Suffice it to say, a lack of viable alternatives to the “all-you-can-eat” parking permit model can have an outsized effect on discouraging the use of sustainable alternatives. But on the other hand, simply suggesting we eliminate all permits or drastically reduce available parking on campus is impractical, unrealistic, and unfair. Luckily, campuses across the country are leveraging new innovations to try something new.
Leveraging Daily-Decision Parking to Shift Parking Culture
Many universities have discovered that the culture of using single-occupancy vehicles is intrinsically linked with the business models and parking options available on campus. Increasingly, the flexibility and customization of modern parking solutions are giving campus parking programs new tools to tackle sustainability in the long term.
It’s worth noting that the use of modern digital parking and smart mobility solutions on campus isn’t uncommon. In fact, during the pandemic, the sudden need for contactless payment options accelerated their adoption considerably. Until recently, however, these newer parking technologies have primarily been used as an additional payment option for short-term lots and visitor parking. Now, digital parking is playing a crucial role in implementing new “daily decision” parking models that seamlessly integrate with transportation demand efforts and sustainability goals.
In a nutshell, daily-decision parking moves away from static, long-term permit models by offering customized, short-term parking options for students and staff. On the surface, daily-decision might not seem very transformative and is often misunderstood to simply be a daily rate based on the pricing of the existing permits. But in addition to reducing the operational complexity that comes with managing physical permits, daily-decision is helping effectively shift parking culture to be more sustainable in a number of crucial ways:
First, eliminating the set-it-and-forget-it permit model forces drive-alone commuters to confront the decision to park in the first place. Bringing people face-to-face with the costs of parking is an effective strategy to make people change their commuting habits. More than simply raising prices, it makes the cost of commuting tangible to the everyday user. Second, the backend flexibility of modern parking platforms enables universities to completely re-evaluate the value of parking as a commodity altogether while maintaining equity. Using a daily-decision model, universities can fine-tune pricing for in-demand times and areas or extend equitable rates and permissions to different stakeholder groups.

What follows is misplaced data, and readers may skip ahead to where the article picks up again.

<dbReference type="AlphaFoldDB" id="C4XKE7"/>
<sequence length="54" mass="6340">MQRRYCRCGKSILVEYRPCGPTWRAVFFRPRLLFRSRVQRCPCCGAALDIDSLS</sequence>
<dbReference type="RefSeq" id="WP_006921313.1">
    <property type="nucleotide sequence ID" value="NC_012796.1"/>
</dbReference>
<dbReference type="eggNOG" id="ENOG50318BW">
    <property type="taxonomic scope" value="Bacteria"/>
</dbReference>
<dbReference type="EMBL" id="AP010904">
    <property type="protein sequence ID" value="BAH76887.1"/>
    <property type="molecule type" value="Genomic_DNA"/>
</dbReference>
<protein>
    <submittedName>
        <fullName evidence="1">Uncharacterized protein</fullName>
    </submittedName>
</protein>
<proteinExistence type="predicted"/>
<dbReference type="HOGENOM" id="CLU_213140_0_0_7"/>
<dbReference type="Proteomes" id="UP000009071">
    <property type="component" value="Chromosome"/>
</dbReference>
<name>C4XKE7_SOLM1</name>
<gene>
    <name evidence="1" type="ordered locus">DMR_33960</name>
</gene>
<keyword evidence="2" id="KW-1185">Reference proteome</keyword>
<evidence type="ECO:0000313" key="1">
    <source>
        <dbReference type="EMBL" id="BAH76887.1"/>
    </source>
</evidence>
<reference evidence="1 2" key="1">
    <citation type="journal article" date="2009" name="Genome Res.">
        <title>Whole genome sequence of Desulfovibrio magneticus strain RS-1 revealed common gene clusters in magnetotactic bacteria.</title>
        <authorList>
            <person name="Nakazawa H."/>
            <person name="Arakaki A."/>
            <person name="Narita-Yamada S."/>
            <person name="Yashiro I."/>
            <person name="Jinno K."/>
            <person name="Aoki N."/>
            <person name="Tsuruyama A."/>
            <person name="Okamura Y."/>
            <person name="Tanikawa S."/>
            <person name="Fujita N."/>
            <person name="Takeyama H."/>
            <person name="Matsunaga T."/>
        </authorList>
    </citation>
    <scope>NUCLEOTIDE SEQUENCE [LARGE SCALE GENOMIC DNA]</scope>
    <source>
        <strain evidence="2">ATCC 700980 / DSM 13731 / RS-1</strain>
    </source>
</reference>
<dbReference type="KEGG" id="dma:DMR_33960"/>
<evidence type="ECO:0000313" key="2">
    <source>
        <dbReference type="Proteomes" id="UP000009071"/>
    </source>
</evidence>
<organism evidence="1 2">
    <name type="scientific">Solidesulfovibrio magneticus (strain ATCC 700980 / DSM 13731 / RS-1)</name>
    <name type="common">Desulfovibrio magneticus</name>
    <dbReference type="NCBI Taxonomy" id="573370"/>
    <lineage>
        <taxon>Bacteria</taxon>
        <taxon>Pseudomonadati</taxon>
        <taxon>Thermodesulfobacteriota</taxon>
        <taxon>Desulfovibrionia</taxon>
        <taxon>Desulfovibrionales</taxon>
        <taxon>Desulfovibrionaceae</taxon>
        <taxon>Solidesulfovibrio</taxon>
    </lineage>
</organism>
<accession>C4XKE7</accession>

Driving Change By Adding Value
Implementing new technologies and changing long-established behaviors and attitudes requires significant buy-in from faculty, students, and other key stakeholders. This is why efforts to reduce single-occupancy vehicles on campus go hand-in-hand with making university parking programs as equitable, convenient, and user-friendly as possible. In backend flexibility and popularity, digital parking solutions have a distinct advantage for universities looking for practical paths forward. However, it’s not enough to leverage any digital solution, but one that people actually want to use.
Expanding digital parking and daily-decision parking to more parts of campus is helping universities effectively shift parking culture to be more sustainable by adding value to existing programs. Daily decision streamlines the parking experience, offering customized rates automatically to different groups, occupancy maps, and other user-friendly features. Additionally, flexible payment options outside of a smartphone app, like pay-by-text or by QR code make the benefits of these new programs accessible to less tech-savvy users. Ultimately, modernizing and improving the parking experience significantly eases the transition to new models.
Laying a Flexible Foundation for the Future
When encouraging big changes in commuter behavior, especially something as established as campus parking, there is no one-size fits all approach. Configurable, flexible parking technology is precisely what universities need to experiment with new approaches and embrace innovation. It also allows universities to make meaningful changes with minimal investments in new hardware and with less risk. Another distinct advantage of digital parking models is that they can be rapidly adjusted and tweaked to address the unique needs of staff, labor unions, student groups, and other stakeholders.
It’s also worth remembering that changing parking models on campus isn’t a problem for tomorrow – it’s one for today. Practically speaking, at least for the foreseeable future, people will continue to need parking on campus. Novel digital approaches like daily-decision are helping campus parking programs be the best they can be as they navigate their own pay to a more sustainable future.